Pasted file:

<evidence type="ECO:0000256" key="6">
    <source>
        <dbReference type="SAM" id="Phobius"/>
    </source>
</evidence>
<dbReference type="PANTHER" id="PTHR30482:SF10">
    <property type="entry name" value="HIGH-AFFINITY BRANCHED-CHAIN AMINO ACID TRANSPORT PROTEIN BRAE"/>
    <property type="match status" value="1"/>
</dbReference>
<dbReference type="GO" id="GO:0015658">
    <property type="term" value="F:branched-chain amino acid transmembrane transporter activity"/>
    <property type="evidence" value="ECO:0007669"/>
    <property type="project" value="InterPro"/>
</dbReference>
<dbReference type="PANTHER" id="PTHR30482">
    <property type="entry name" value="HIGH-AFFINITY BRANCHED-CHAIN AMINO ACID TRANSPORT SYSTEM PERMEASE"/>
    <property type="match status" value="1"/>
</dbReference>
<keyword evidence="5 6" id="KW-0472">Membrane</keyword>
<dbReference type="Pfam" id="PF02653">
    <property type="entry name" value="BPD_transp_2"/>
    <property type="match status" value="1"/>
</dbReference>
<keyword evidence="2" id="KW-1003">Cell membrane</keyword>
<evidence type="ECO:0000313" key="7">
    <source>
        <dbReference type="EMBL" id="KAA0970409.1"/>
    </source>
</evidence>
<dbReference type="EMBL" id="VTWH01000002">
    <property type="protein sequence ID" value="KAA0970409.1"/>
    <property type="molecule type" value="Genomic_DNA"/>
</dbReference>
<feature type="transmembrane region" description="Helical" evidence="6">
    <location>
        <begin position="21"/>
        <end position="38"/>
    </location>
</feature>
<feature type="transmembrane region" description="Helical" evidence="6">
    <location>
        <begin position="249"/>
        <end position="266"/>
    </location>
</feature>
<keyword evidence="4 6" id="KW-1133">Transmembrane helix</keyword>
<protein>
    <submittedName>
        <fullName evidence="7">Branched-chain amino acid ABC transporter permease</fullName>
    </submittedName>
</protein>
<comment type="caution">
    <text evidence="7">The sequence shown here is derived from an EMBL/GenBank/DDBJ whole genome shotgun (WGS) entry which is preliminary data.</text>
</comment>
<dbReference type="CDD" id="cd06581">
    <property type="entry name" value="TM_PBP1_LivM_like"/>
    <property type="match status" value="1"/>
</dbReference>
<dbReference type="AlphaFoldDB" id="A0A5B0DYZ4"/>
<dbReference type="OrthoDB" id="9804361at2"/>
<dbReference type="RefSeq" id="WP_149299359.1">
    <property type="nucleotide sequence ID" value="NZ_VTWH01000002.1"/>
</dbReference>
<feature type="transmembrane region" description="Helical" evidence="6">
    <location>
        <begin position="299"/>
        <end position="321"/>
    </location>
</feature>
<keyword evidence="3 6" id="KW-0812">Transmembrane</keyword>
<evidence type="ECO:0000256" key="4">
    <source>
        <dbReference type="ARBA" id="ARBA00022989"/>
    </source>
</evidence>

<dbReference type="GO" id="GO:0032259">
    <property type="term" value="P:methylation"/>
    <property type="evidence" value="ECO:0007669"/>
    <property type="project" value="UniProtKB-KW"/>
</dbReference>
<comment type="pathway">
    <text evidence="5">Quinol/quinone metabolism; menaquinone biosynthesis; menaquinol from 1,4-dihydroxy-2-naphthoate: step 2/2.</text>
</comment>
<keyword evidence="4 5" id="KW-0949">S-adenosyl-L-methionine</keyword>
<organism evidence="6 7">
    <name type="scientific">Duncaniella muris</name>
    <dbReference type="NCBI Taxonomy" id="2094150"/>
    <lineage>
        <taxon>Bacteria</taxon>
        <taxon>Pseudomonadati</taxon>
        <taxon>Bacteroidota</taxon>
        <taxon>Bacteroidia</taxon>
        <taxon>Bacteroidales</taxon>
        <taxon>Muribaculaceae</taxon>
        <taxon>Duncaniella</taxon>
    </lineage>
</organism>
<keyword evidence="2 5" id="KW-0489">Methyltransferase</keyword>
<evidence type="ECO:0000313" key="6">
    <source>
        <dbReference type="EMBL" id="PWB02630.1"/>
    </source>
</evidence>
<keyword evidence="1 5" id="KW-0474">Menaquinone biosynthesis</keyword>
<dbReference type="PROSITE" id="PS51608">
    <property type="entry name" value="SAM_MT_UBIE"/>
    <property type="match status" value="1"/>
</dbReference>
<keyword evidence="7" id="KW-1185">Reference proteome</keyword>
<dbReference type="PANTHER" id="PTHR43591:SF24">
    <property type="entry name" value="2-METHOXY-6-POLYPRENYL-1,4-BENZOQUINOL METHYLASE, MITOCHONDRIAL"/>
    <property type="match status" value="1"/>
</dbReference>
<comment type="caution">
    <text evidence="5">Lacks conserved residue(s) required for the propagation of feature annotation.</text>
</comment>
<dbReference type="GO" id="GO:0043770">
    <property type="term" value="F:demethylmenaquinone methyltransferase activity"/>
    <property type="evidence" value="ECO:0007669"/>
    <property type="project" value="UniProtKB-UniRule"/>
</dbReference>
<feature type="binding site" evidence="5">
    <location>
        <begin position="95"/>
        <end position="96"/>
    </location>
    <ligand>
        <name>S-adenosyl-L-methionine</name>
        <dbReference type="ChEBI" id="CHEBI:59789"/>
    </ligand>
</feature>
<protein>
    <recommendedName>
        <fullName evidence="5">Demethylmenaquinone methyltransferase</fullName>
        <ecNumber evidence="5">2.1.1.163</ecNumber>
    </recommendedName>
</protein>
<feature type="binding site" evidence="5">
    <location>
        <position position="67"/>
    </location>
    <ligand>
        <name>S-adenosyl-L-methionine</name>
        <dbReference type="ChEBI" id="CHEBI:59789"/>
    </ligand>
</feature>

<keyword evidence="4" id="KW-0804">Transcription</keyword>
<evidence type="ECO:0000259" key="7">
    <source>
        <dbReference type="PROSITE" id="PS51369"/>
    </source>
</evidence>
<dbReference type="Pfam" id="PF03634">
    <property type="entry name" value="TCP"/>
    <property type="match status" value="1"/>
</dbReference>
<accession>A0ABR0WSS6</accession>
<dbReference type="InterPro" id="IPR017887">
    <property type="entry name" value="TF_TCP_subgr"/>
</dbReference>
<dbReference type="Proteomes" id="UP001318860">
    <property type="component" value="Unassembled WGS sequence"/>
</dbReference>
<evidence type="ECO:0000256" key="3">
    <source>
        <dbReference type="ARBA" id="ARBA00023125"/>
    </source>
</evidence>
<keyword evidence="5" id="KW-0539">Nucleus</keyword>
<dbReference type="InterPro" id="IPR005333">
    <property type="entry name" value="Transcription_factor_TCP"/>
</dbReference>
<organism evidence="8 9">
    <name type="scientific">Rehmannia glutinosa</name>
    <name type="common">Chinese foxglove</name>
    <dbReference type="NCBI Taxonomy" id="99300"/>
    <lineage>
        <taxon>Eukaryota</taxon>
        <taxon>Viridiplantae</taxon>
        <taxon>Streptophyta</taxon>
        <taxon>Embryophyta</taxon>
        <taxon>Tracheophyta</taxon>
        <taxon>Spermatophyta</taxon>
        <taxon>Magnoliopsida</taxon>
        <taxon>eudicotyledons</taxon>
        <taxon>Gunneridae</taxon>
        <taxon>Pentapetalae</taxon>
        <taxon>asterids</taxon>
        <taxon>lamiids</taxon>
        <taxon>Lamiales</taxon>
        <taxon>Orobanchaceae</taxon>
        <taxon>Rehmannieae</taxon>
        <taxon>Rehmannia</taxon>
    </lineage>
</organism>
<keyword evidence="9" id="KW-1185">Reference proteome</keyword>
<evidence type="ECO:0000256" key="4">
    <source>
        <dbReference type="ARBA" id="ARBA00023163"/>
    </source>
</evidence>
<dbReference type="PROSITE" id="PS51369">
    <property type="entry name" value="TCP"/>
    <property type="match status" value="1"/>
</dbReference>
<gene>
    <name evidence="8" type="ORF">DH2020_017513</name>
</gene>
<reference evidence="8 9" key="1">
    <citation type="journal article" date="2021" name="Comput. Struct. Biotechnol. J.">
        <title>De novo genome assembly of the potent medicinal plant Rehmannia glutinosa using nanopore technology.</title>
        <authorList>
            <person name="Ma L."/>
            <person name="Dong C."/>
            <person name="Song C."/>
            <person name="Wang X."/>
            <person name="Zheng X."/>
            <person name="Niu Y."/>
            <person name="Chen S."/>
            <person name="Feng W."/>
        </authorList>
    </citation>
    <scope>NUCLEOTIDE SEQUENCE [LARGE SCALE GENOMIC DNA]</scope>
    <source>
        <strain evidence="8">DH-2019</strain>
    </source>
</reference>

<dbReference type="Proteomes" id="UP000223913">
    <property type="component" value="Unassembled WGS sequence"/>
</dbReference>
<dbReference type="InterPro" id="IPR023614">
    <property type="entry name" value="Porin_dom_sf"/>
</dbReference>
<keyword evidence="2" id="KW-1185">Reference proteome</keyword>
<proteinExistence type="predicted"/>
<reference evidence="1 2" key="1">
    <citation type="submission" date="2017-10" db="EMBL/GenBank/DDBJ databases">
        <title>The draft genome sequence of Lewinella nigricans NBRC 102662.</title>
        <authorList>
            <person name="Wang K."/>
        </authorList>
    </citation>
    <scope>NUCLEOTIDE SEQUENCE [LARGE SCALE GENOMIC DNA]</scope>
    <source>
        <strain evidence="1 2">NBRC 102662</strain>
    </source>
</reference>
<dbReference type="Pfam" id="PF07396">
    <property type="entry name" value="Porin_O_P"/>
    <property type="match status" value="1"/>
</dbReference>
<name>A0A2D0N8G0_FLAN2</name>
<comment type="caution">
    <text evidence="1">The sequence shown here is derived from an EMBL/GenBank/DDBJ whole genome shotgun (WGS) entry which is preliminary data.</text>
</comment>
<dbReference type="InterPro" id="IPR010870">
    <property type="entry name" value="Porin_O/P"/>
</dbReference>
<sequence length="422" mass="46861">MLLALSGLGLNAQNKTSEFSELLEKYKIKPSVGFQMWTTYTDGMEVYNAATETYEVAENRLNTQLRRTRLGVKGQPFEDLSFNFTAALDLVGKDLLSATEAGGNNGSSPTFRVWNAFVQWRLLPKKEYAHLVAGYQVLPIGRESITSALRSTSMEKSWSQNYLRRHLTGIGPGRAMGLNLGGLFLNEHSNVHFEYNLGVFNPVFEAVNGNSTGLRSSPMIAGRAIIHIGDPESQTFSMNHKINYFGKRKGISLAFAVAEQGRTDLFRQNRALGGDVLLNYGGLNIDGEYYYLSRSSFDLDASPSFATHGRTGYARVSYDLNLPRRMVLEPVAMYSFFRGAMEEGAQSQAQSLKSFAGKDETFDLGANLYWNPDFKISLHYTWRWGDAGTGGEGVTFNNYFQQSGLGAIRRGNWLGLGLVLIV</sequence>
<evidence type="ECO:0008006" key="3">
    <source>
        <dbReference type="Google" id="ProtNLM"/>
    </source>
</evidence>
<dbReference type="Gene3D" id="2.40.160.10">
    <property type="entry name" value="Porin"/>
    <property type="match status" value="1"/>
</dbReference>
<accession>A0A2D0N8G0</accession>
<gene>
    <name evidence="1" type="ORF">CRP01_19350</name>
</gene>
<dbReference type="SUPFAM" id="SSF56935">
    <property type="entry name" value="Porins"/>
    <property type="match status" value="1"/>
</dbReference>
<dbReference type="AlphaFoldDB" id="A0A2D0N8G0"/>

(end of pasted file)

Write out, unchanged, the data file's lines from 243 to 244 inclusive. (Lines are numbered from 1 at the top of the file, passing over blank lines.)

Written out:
    <scope>NUCLEOTIDE SEQUENCE [LARGE SCALE GENOMIC DNA]</scope>
    <source>